Hightower High School's T-shacks in Missouri City took a direct hit, and its tennis court fence was pretty crumpled. Over at rival Elkins High, it looked like there was a lot less damage — at least to the outside of the school.
Dangling power lines were everywhere, traffic lights out, but so far people were being pretty cordial about having every intersection being a four-way stop. Next up, whether and where schools will be open, a.k.a. "don't we get something good out of this?" — Margaret Downing
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George R. Brown Serves Again
The George R. Brown Convention Center transformed itself from expo center into a shelter for those affected by Ike. Fortunately, things seemed to go a bit smoother than when Katrina landed plenty of survivors on our shores. Ike brought some 1,600 people, arriving from varied locales and different area shelters. "People have come from smaller shelters set up at schools like Lamar, Yates and the Star of Hope center that lost power or water and had to be moved" said GRB Division Manager John Harris. "Setup went pretty smooth and we haven't run into any major problems as of yet.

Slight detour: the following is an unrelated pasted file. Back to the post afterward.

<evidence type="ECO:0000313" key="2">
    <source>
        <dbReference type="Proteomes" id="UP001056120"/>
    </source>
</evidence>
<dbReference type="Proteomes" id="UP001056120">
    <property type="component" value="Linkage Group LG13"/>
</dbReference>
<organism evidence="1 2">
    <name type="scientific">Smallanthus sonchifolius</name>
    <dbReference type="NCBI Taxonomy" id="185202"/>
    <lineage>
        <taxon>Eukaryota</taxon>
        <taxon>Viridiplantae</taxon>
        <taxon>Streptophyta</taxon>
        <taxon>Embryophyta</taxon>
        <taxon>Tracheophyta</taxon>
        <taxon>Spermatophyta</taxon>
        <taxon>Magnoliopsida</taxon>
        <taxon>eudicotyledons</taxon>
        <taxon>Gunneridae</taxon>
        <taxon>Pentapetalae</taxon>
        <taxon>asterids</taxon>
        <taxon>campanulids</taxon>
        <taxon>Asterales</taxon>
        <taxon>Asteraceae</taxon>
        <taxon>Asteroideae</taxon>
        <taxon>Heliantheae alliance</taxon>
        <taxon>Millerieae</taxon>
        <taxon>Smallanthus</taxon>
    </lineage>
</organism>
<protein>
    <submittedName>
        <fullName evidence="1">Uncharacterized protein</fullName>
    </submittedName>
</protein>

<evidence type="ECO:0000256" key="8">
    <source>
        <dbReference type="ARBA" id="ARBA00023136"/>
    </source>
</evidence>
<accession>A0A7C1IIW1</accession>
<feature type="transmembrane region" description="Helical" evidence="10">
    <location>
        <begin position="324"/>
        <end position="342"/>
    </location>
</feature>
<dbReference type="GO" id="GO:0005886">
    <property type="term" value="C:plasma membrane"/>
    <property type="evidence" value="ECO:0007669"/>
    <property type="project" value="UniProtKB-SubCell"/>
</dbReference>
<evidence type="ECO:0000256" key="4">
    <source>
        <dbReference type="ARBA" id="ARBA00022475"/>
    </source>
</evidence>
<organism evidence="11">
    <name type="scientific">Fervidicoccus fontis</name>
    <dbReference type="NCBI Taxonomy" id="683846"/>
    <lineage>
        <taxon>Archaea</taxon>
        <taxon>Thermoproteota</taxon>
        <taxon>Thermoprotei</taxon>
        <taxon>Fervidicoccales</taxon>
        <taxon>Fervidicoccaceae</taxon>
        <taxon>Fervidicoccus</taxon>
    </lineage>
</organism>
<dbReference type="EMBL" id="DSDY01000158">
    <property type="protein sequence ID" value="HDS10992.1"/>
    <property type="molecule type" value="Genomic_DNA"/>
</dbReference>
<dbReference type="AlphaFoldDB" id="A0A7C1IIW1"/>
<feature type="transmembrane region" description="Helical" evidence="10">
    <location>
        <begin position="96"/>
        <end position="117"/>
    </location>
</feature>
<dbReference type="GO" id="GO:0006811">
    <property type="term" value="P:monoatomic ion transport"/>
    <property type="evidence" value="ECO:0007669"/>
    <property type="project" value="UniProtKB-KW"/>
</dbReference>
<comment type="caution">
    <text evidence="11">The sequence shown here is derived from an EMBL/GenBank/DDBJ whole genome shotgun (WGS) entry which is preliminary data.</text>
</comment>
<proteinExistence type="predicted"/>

People of all walks arrived to seek refuge, including John Shannon, who came in after he and neighbors lost electricity at his Airline Drive complex. "Friday the lights went out and we had some special-needs individuals with us. Some are on oxygen tanks, and my friend has diabetes and has to eat. We called the power company and they said the lights would be off for four weeks. We decided we should just leave for our own safety."
Others inside the convention center had harrowing tales of riding out Ike outdoors. Some of Houston's homeless didn't make it to a safe place in time. Unfortunately, Ferrell Fontenette felt the wrath of Ike more than some. "I got caught up in the drizzle, then the sky opened. POW! Lightning. I've been through a couple; Alicia was bad, but that was the worst there's ever been" he said. According to Fontenette, he found himself riding out the storm with nothing more than a trash bag for shelter, sitting in a small outdoor space in the St. Joseph Professional building. "I heard this large crack sound, a noise I've never heard before, and I couldn't move. The worst noise I've ever heard in my life; all I had was this plastic bag." — Brett Koshkin